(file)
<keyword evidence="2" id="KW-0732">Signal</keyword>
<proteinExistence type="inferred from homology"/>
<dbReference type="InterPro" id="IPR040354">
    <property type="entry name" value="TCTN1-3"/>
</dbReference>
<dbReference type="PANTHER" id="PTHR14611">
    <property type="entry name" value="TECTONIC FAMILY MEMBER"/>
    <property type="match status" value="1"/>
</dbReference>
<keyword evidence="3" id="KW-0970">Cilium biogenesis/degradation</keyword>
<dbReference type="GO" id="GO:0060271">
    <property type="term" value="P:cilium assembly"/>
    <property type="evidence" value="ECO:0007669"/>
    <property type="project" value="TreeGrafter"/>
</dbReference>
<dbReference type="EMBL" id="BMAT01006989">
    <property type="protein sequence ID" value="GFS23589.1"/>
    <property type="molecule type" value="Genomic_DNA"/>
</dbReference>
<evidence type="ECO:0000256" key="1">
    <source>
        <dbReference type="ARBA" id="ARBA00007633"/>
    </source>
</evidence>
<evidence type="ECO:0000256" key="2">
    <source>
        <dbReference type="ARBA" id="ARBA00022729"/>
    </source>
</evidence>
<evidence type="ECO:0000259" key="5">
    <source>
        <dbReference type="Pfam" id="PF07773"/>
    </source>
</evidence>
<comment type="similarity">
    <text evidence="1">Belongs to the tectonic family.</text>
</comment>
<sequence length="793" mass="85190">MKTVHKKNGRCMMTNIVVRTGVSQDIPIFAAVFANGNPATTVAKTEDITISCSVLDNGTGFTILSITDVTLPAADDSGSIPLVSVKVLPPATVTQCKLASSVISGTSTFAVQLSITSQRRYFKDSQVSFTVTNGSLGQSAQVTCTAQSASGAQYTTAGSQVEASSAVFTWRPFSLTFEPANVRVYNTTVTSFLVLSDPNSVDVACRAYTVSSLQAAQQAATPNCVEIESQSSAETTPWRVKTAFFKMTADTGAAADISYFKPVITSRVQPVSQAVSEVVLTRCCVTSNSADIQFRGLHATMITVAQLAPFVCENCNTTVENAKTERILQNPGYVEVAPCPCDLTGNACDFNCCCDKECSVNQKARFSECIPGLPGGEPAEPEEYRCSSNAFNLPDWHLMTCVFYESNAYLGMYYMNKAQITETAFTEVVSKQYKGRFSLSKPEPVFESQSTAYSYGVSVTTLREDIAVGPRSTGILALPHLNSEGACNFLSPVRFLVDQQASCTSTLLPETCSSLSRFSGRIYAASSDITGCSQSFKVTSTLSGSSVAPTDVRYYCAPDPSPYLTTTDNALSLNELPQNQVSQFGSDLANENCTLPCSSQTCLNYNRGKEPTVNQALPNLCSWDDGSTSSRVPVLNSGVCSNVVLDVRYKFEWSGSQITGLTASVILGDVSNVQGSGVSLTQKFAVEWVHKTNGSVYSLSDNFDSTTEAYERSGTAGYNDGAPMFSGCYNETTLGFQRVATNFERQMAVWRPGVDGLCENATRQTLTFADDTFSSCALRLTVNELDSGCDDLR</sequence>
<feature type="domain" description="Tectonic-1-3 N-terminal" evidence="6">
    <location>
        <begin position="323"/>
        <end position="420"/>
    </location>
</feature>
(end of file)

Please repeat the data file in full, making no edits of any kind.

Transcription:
<keyword evidence="2" id="KW-0732">Signal</keyword>
<proteinExistence type="inferred from homology"/>
<dbReference type="InterPro" id="IPR040354">
    <property type="entry name" value="TCTN1-3"/>
</dbReference>
<dbReference type="PANTHER" id="PTHR14611">
    <property type="entry name" value="TECTONIC FAMILY MEMBER"/>
    <property type="match status" value="1"/>
</dbReference>
<keyword evidence="3" id="KW-0970">Cilium biogenesis/degradation</keyword>
<dbReference type="GO" id="GO:0060271">
    <property type="term" value="P:cilium assembly"/>
    <property type="evidence" value="ECO:0007669"/>
    <property type="project" value="TreeGrafter"/>
</dbReference>
<dbReference type="EMBL" id="BMAT01006989">
    <property type="protein sequence ID" value="GFS23589.1"/>
    <property type="molecule type" value="Genomic_DNA"/>
</dbReference>
<evidence type="ECO:0000256" key="1">
    <source>
        <dbReference type="ARBA" id="ARBA00007633"/>
    </source>
</evidence>
<evidence type="ECO:0000256" key="2">
    <source>
        <dbReference type="ARBA" id="ARBA00022729"/>
    </source>
</evidence>
<evidence type="ECO:0000259" key="5">
    <source>
        <dbReference type="Pfam" id="PF07773"/>
    </source>
</evidence>
<comment type="similarity">
    <text evidence="1">Belongs to the tectonic family.</text>
</comment>
<sequence length="793" mass="85190">MKTVHKKNGRCMMTNIVVRTGVSQDIPIFAAVFANGNPATTVAKTEDITISCSVLDNGTGFTILSITDVTLPAADDSGSIPLVSVKVLPPATVTQCKLASSVISGTSTFAVQLSITSQRRYFKDSQVSFTVTNGSLGQSAQVTCTAQSASGAQYTTAGSQVEASSAVFTWRPFSLTFEPANVRVYNTTVTSFLVLSDPNSVDVACRAYTVSSLQAAQQAATPNCVEIESQSSAETTPWRVKTAFFKMTADTGAAADISYFKPVITSRVQPVSQAVSEVVLTRCCVTSNSADIQFRGLHATMITVAQLAPFVCENCNTTVENAKTERILQNPGYVEVAPCPCDLTGNACDFNCCCDKECSVNQKARFSECIPGLPGGEPAEPEEYRCSSNAFNLPDWHLMTCVFYESNAYLGMYYMNKAQITETAFTEVVSKQYKGRFSLSKPEPVFESQSTAYSYGVSVTTLREDIAVGPRSTGILALPHLNSEGACNFLSPVRFLVDQQASCTSTLLPETCSSLSRFSGRIYAASSDITGCSQSFKVTSTLSGSSVAPTDVRYYCAPDPSPYLTTTDNALSLNELPQNQVSQFGSDLANENCTLPCSSQTCLNYNRGKEPTVNQALPNLCSWDDGSTSSRVPVLNSGVCSNVVLDVRYKFEWSGSQITGLTASVILGDVSNVQGSGVSLTQKFAVEWVHKTNGSVYSLSDNFDSTTEAYERSGTAGYNDGAPMFSGCYNETTLGFQRVATNFERQMAVWRPGVDGLCENATRQTLTFADDTFSSCALRLTVNELDSGCDDLR</sequence>
<feature type="domain" description="Tectonic-1-3 N-terminal" evidence="6">
    <location>
        <begin position="323"/>
        <end position="420"/>
    </location>
</feature>